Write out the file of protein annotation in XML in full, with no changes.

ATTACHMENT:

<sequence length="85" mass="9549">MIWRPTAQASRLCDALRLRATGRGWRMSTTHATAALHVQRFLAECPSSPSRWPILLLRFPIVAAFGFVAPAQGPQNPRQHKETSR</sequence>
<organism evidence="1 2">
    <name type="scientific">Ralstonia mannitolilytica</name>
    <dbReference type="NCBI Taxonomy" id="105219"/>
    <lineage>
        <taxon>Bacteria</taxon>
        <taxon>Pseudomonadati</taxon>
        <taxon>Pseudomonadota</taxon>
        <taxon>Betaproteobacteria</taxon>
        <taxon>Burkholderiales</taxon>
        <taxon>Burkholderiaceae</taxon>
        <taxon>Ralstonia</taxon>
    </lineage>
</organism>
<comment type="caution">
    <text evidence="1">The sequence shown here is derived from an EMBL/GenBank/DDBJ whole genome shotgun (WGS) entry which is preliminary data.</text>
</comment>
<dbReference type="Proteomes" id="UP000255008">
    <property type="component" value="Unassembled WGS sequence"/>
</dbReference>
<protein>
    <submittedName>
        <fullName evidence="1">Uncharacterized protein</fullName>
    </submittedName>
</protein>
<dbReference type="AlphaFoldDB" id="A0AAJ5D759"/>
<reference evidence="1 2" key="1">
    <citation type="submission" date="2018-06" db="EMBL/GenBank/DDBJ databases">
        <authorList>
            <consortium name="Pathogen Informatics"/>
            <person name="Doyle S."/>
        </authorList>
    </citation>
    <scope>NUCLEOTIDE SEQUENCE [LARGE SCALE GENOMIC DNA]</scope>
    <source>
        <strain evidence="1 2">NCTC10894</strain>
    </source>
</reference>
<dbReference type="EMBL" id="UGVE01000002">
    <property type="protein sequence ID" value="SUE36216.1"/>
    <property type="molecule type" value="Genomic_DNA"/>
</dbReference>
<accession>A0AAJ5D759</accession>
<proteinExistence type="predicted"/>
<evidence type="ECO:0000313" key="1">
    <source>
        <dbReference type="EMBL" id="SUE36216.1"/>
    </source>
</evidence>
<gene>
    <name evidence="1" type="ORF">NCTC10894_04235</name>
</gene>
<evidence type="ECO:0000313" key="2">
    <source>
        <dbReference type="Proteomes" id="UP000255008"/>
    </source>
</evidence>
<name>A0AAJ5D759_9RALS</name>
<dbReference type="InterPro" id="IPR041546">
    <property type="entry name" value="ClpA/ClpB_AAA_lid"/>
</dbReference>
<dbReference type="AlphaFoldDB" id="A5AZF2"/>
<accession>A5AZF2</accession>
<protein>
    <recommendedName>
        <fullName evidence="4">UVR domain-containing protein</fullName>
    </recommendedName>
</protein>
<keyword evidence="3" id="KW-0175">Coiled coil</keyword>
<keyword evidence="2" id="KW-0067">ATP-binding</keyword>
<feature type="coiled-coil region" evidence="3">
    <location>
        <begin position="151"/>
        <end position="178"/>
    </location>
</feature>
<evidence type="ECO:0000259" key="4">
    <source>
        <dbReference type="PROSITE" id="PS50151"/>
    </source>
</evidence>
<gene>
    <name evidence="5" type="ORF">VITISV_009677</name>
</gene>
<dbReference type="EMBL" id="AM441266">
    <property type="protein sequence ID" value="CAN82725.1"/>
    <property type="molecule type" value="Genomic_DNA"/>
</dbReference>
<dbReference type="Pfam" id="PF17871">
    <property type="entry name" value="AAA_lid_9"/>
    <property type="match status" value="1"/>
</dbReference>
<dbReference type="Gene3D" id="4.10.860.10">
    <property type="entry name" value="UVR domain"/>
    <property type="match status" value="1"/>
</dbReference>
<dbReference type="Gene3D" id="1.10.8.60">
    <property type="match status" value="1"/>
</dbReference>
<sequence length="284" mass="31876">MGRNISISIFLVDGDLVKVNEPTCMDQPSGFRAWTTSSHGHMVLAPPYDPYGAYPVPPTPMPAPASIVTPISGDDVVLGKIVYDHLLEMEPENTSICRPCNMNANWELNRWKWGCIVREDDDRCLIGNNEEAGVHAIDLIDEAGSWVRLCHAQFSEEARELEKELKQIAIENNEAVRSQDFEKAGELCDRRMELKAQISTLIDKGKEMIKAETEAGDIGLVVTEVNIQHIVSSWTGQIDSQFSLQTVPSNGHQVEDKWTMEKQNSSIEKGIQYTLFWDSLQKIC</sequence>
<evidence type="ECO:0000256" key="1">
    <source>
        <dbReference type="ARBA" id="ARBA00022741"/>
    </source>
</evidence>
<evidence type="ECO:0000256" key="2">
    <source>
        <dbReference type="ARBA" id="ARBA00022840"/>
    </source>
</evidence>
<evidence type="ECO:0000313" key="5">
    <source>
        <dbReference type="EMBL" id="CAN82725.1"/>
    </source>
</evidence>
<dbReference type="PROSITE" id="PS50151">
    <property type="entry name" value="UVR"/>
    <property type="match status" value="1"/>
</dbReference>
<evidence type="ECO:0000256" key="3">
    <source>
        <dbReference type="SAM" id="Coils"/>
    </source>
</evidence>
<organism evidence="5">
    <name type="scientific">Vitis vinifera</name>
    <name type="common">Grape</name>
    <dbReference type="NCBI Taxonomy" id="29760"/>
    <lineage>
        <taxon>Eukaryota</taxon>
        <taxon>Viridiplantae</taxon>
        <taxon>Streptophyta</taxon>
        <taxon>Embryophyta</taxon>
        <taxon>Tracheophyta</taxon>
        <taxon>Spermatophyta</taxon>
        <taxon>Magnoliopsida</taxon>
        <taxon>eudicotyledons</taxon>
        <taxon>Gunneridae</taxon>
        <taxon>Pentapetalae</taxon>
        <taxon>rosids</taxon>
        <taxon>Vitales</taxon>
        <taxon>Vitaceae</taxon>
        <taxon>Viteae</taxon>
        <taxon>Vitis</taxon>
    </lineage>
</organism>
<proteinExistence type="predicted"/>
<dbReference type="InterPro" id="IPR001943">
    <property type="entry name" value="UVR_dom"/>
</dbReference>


<sequence length="85" mass="9549">MIWRPTAQASRLCDALRLRATGRGWRMSTTHATAALHVQRFLAECPSSPSRWPILLLRFPIVAAFGFVAPAQGPQNPRQHKETSR</sequence>
<organism evidence="1 2">
    <name type="scientific">Ralstonia mannitolilytica</name>
    <dbReference type="NCBI Taxonomy" id="105219"/>
    <lineage>
        <taxon>Bacteria</taxon>
        <taxon>Pseudomonadati</taxon>
        <taxon>Pseudomonadota</taxon>
        <taxon>Betaproteobacteria</taxon>
        <taxon>Burkholderiales</taxon>
        <taxon>Burkholderiaceae</taxon>
        <taxon>Ralstonia</taxon>
    </lineage>
</organism>
<comment type="caution">
    <text evidence="1">The sequence shown here is derived from an EMBL/GenBank/DDBJ whole genome shotgun (WGS) entry which is preliminary data.</text>
</comment>
<dbReference type="Proteomes" id="UP000255008">
    <property type="component" value="Unassembled WGS sequence"/>
</dbReference>
<protein>
    <submittedName>
        <fullName evidence="1">Uncharacterized protein</fullName>
    </submittedName>
</protein>
<dbReference type="AlphaFoldDB" id="A0AAJ5D759"/>
<reference evidence="1 2" key="1">
    <citation type="submission" date="2018-06" db="EMBL/GenBank/DDBJ databases">
        <authorList>
            <consortium name="Pathogen Informatics"/>
            <person name="Doyle S."/>
        </authorList>
    </citation>
    <scope>NUCLEOTIDE SEQUENCE [LARGE SCALE GENOMIC DNA]</scope>
    <source>
        <strain evidence="1 2">NCTC10894</strain>
    </source>
</reference>
<dbReference type="EMBL" id="UGVE01000002">
    <property type="protein sequence ID" value="SUE36216.1"/>
    <property type="molecule type" value="Genomic_DNA"/>
</dbReference>
<accession>A0AAJ5D759</accession>
<proteinExistence type="predicted"/>
<evidence type="ECO:0000313" key="1">
    <source>
        <dbReference type="EMBL" id="SUE36216.1"/>
    </source>
</evidence>
<gene>
    <name evidence="1" type="ORF">NCTC10894_04235</name>
</gene>
<evidence type="ECO:0000313" key="2">
    <source>
        <dbReference type="Proteomes" id="UP000255008"/>
    </source>
</evidence>
<name>A0AAJ5D759_9RALS</name>
<dbReference type="InterPro" id="IPR041546">
    <property type="entry name" value="ClpA/ClpB_AAA_lid"/>
</dbReference>
<dbReference type="AlphaFoldDB" id="A5AZF2"/>
<accession>A5AZF2</accession>
<protein>
    <recommendedName>
        <fullName evidence="4">UVR domain-containing protein</fullName>
    </recommendedName>
</protein>
<keyword evidence="3" id="KW-0175">Coiled coil</keyword>
<keyword evidence="2" id="KW-0067">ATP-binding</keyword>
<feature type="coiled-coil region" evidence="3">
    <location>
        <begin position="151"/>
        <end position="178"/>
    </location>
</feature>
<evidence type="ECO:0000259" key="4">
    <source>
        <dbReference type="PROSITE" id="PS50151"/>
    </source>
</evidence>
<gene>
    <name evidence="5" type="ORF">VITISV_009677</name>
</gene>
<dbReference type="EMBL" id="AM441266">
    <property type="protein sequence ID" value="CAN82725.1"/>
    <property type="molecule type" value="Genomic_DNA"/>
</dbReference>
<dbReference type="Pfam" id="PF17871">
    <property type="entry name" value="AAA_lid_9"/>
    <property type="match status" value="1"/>
</dbReference>
<dbReference type="Gene3D" id="4.10.860.10">
    <property type="entry name" value="UVR domain"/>
    <property type="match status" value="1"/>
</dbReference>
<dbReference type="Gene3D" id="1.10.8.60">
    <property type="match status" value="1"/>
</dbReference>
<sequence length="284" mass="31876">MGRNISISIFLVDGDLVKVNEPTCMDQPSGFRAWTTSSHGHMVLAPPYDPYGAYPVPPTPMPAPASIVTPISGDDVVLGKIVYDHLLEMEPENTSICRPCNMNANWELNRWKWGCIVREDDDRCLIGNNEEAGVHAIDLIDEAGSWVRLCHAQFSEEARELEKELKQIAIENNEAVRSQDFEKAGELCDRRMELKAQISTLIDKGKEMIKAETEAGDIGLVVTEVNIQHIVSSWTGQIDSQFSLQTVPSNGHQVEDKWTMEKQNSSIEKGIQYTLFWDSLQKIC</sequence>
<evidence type="ECO:0000256" key="1">
    <source>
        <dbReference type="ARBA" id="ARBA00022741"/>
    </source>
</evidence>
<evidence type="ECO:0000256" key="2">
    <source>
        <dbReference type="ARBA" id="ARBA00022840"/>
    </source>
</evidence>
<evidence type="ECO:0000313" key="5">
    <source>
        <dbReference type="EMBL" id="CAN82725.1"/>
    </source>
</evidence>
<dbReference type="PROSITE" id="PS50151">
    <property type="entry name" value="UVR"/>
    <property type="match status" value="1"/>
</dbReference>
<evidence type="ECO:0000256" key="3">
    <source>
        <dbReference type="SAM" id="Coils"/>
    </source>
</evidence>
<organism evidence="5">
    <name type="scientific">Vitis vinifera</name>
    <name type="common">Grape</name>
    <dbReference type="NCBI Taxonomy" id="29760"/>
    <lineage>
        <taxon>Eukaryota</taxon>
        <taxon>Viridiplantae</taxon>
        <taxon>Streptophyta</taxon>
        <taxon>Embryophyta</taxon>
        <taxon>Tracheophyta</taxon>
        <taxon>Spermatophyta</taxon>
        <taxon>Magnoliopsida</taxon>
        <taxon>eudicotyledons</taxon>
        <taxon>Gunneridae</taxon>
        <taxon>Pentapetalae</taxon>
        <taxon>rosids</taxon>
        <taxon>Vitales</taxon>
        <taxon>Vitaceae</taxon>
        <taxon>Viteae</taxon>
        <taxon>Vitis</taxon>
    </lineage>
</organism>
<proteinExistence type="predicted"/>
<dbReference type="InterPro" id="IPR001943">
    <property type="entry name" value="UVR_dom"/>
</dbReference>